Former National MTB Marathon Champion Tom Bell turned to hill climbing in 2020 and has since become a force to be reckoned with in the discipline. The 31-year-old is a full-time performance consultant, working alongside his wife, Dr Emma Wilkins, as High North Performance. After finishing second at the national championships in 2020, Bell increased the stakes for this year’s event on Winnats Pass. Here he tells us how he made his final preparations in race week.
How did you start cycling?
I rode non-competitively for a long time, since childhood, and did a few lower level events during high school. When i went to [Leeds] university, I started to take it more seriously by competing for the varsity team.
When did you first start specializing in hill climbing?
I did my first hill climb in college, a student championship, and I was aware, being a light runner, that I was good on the hills. I ran hill climbs sporadically from that point on; in 2015, I was fifth at the Nationals but without having trained specifically for that.
Has your expertise as a performance consultant helped you in your own training?
Yes, I think it has helped me understand which physical traits are most important in rock climbing and how to assess my own physiology through lab tests, as well as which sessions are appropriate for private lessons.
The three-minute effort to Winnats Pass likely required a focus on VO2max?
Yes, VO2max or aerobic capacity is the primary driver. I have a naturally high VO2max [just over 90mL/kg/min], while being limited in other areas such as the economy. Body weight must be a very important factor too? On race day I went from 57kg to 55kg. It’s the first year that I’ve really focused on weight, and I think that was a big part. You have to be careful while reducing weight, make sure that you are feeling good and that your weight-to-power ratio continues to increase.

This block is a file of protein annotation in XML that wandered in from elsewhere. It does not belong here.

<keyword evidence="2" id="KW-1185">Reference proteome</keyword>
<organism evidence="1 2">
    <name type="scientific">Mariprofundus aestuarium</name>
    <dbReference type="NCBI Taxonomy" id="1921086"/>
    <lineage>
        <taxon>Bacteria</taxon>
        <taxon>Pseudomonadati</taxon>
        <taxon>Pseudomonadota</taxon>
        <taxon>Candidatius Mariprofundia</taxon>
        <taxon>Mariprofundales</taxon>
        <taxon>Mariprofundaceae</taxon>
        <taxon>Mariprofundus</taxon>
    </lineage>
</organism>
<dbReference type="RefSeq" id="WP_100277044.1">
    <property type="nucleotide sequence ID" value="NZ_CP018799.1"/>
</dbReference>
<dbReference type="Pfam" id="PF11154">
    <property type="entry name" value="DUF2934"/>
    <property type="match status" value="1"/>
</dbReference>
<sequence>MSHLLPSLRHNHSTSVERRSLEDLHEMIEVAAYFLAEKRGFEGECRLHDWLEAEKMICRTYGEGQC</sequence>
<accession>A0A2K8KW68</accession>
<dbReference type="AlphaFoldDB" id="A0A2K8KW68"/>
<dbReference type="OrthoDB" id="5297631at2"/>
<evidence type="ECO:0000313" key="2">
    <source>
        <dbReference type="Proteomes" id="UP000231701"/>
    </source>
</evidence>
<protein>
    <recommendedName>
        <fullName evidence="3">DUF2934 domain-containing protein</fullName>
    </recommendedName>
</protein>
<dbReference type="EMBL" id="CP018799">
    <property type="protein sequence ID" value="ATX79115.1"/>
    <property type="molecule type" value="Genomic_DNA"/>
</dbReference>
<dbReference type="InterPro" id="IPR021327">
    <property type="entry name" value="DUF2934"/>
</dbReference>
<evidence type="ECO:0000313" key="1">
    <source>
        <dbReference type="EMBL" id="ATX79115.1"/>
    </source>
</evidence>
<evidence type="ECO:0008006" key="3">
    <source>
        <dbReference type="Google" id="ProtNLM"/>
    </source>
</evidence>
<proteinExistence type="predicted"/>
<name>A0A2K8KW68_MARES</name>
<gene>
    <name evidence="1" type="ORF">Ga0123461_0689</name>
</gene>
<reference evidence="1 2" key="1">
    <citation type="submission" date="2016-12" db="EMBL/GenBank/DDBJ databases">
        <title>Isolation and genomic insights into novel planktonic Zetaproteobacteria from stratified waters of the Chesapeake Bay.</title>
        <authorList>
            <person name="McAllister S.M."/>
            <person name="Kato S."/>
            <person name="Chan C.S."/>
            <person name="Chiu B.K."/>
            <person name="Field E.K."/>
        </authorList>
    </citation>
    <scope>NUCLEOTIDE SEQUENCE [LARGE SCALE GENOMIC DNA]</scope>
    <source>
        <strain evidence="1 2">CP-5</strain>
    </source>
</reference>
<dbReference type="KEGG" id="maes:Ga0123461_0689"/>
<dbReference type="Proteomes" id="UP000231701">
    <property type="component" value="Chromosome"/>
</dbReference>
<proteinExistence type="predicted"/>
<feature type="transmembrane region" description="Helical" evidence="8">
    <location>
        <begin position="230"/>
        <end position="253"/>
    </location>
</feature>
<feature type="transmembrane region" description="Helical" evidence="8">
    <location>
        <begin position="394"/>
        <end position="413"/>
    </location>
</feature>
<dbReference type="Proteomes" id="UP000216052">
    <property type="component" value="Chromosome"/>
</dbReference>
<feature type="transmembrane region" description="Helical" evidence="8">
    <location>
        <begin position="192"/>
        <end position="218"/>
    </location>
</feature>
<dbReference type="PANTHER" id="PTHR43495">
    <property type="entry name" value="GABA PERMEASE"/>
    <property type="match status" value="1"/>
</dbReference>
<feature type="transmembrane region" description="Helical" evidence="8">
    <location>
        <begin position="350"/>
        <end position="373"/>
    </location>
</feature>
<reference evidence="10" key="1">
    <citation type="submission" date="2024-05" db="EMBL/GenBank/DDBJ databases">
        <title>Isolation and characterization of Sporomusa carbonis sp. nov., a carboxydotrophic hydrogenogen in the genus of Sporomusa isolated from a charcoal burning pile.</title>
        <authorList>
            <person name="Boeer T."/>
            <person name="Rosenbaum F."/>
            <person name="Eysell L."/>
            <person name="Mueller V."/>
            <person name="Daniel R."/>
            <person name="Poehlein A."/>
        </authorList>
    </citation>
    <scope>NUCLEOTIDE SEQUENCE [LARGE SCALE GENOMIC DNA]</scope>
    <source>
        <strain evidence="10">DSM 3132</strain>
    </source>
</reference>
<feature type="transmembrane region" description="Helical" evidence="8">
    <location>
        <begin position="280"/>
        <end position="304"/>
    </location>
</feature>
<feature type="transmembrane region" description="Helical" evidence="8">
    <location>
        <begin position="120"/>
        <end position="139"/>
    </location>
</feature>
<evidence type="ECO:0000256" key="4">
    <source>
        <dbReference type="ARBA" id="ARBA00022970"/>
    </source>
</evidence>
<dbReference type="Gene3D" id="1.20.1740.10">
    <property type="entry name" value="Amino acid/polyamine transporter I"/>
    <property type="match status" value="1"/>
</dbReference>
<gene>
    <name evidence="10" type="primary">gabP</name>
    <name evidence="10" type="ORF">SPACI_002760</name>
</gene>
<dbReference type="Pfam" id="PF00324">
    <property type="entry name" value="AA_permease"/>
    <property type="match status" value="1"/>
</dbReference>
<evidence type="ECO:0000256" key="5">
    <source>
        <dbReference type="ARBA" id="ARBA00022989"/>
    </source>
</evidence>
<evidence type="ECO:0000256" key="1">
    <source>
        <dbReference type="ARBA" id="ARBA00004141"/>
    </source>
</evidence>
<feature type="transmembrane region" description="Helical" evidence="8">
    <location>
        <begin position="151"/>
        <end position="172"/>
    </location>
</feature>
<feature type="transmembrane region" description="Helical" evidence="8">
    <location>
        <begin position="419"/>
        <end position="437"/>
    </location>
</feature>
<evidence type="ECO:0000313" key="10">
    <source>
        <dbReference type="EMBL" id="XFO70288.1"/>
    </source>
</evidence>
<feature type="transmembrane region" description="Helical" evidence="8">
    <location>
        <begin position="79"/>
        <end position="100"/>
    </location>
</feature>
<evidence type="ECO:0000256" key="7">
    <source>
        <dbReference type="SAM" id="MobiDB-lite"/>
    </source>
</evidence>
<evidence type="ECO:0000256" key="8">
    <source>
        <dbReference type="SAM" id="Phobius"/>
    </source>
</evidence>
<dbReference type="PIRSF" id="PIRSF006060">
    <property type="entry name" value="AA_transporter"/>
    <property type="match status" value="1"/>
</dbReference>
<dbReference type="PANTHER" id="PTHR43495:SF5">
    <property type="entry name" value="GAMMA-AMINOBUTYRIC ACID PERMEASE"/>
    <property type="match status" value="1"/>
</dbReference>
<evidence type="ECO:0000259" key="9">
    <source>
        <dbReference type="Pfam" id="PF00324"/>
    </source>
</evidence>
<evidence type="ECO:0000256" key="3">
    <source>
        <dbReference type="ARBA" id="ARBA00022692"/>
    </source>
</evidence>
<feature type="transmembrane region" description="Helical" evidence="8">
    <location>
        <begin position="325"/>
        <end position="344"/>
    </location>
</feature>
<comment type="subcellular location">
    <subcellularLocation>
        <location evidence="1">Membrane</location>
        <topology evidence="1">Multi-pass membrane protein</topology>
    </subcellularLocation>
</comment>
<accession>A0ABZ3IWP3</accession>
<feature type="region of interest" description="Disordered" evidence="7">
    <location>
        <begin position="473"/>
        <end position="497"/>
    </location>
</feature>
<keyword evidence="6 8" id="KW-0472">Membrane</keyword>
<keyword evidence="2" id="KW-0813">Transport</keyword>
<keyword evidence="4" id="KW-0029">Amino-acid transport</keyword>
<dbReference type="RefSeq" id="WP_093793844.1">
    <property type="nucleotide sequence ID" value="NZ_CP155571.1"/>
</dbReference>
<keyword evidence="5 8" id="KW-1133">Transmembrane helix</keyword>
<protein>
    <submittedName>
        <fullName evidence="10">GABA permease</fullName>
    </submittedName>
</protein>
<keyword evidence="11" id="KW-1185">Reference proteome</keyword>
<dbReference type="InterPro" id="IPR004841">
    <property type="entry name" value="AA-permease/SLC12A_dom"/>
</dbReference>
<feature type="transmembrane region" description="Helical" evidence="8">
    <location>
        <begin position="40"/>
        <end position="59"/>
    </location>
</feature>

Profile: Tom Bell
Height: 5 feet 7 inches
FTP: 330W / 5.9W / kg
Lives: Harrogate, North Yorkshire
Races for: High performance north
Best results : 1st – British National Hill Climb Championships, 2021
1st – National MTB Marathon Championships, 2017
What is the most common mistake cyclists make when training?
Try to use high intensity as a shortcut to success. You need enough low-intensity volume year after year as a foundation on which to build. You train to train rather than to run.
Will you continue to combine mountain biking and hill climbing?
I think so. I haven’t done a lot of mountain bike races since the first confinement. I will really be focusing on the hill climb season in 2022 – I see myself as a hill climber first.
Monday: Indoor walk – 1h
Today I took an hour-long indoor walk just because of the bad weather. Ideally, I would have been outside rather than on the Wattbike on Zwift; I just didn’t want to risk getting cold or crashing. It was a steady pace in the 200-210W range. I included a few short efforts of one minute to 90 seconds just above the threshold, to avoid any feeling of lethargy.